ka wrote:right on, rube - sounds like you got the truth of it. but i still dont see how gravity affects a shock. the valves are affected? i'm designing something with air springs right now (way diff, i know) and i know orientation is irrelavent.
I'm sure an engineer who's familiar with the internal operation of a shock absorber could shed some more light on this, but I can give you one simple demonstration:

Take any standard hydraulic shock absorber, like a Rancho or Pro Comp. With it oriented with the shaft up and the body down, cycle it in and out and feel the smooth, consistent damping. Then turn it upside down and cycle it a couple times. Each time you do, you build up a bigger and bigger "dead spot" in the damping, where the shaft moves with significantly less resistance for a couple inches. It's as if air, rather than fluid, is flowing through the valve.

Thankfully, once you turn the shock right-side-up again and cycle it a couple times, proper damping is restored.

Perhaps this will help explain: http://en.wikipedia.org/wiki/Shock_absorber

I do know that some pressurized gas shocks do not demonstrate this behavior, but their valve's compression & rebound damping will still be reversed if installed upside-down.

*** EDIT ***

Here's some more information I just found on this page: http://www.monroe.com/tech_support/tec_ ... orbers.asp
Mono-tube design

These are high-pressure gas shocks with only one tube, the pressure tube. Inside the pressure tube there are two pistons: a dividing piston and a working piston. The working piston and rod are very similar to the twin tube shock design. The difference in actual application is that a mono-tube shock absorber can be mounted upside down or right side up and will work either way. In addition to its mounting flexibility, mono-tube shocks are a significant component, along with the spring, in supporting vehicle weight.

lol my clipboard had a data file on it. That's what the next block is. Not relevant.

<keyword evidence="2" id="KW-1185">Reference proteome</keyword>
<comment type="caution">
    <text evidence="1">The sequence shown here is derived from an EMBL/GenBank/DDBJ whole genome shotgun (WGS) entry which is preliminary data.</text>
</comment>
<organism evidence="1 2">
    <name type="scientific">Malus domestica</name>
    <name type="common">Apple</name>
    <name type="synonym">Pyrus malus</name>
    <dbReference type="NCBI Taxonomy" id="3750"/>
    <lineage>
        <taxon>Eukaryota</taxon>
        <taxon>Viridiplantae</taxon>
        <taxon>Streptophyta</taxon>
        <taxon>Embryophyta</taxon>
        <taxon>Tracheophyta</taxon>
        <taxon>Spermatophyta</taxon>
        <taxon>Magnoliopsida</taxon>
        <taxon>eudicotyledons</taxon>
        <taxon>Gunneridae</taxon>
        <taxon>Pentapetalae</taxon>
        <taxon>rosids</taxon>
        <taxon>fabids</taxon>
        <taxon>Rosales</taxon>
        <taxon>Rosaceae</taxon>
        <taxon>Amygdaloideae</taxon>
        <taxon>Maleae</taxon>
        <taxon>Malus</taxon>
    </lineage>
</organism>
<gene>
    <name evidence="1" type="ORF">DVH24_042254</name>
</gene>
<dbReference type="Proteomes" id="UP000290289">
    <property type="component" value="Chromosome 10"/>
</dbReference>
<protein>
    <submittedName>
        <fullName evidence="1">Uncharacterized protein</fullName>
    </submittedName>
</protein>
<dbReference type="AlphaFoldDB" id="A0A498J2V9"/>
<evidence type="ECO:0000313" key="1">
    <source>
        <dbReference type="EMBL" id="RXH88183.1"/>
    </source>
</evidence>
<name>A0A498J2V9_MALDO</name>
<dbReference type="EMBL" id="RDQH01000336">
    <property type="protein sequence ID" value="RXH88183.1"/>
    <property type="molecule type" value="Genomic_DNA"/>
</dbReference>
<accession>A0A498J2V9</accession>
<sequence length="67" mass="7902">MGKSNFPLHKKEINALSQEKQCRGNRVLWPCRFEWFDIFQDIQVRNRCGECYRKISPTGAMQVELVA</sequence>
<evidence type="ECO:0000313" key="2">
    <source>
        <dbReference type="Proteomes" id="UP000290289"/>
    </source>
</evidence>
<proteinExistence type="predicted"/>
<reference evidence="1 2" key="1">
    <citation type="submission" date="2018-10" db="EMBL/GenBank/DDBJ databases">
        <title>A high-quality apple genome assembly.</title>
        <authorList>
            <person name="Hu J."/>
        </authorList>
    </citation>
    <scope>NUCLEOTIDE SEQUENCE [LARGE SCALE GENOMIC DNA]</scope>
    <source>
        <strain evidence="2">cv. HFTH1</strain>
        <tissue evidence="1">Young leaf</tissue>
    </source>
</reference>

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ka
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Post by ka » Tue Jul 15, 2008 7:33 pm

that monroe link lays it right out. so what kind are these pinz shocks?
1973 710m
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pcolette
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Post by pcolette » Tue Jul 15, 2008 8:09 pm

The Doetsch shocks are mono-tube design also with one tube.

Obviously there is a difference from what Bobbi says and what Carol says at Doetsch. All I can say is that I've had my rear shocks mounted both rod end up and rod end down and have observed no difference in performance. I left them rod end down only to help keep dirt out of the tube (maybe).

If you look at the first photos on this thread from Jim L. you'll see his are also mounted the reverse from each other front and rear.

Not sure what any of this means other than they are a darn good shock and I'd recommend them to any other Pinz owner. Scott at EI does stock them for immediate delivery.

Paul C.
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'73 Swiss 710M
'89 Puch 230GE
2002 MB G500 (For Sale)

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russ
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Post by russ » Tue Jul 15, 2008 8:16 pm

So these shocks detect their orientation and damp correctly?

My Ranchos definitely do not. They must be installed right side up. Tried the other way, yes they do fit but they definitely do NOT dampen the bounce correctly.

My shocks dampen significantly less on compression and quite a bit more on extension.
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ExpeditionImports
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Post by ExpeditionImports » Tue Jul 15, 2008 8:17 pm

Hi Guys,

Figured I would drop in on this one.....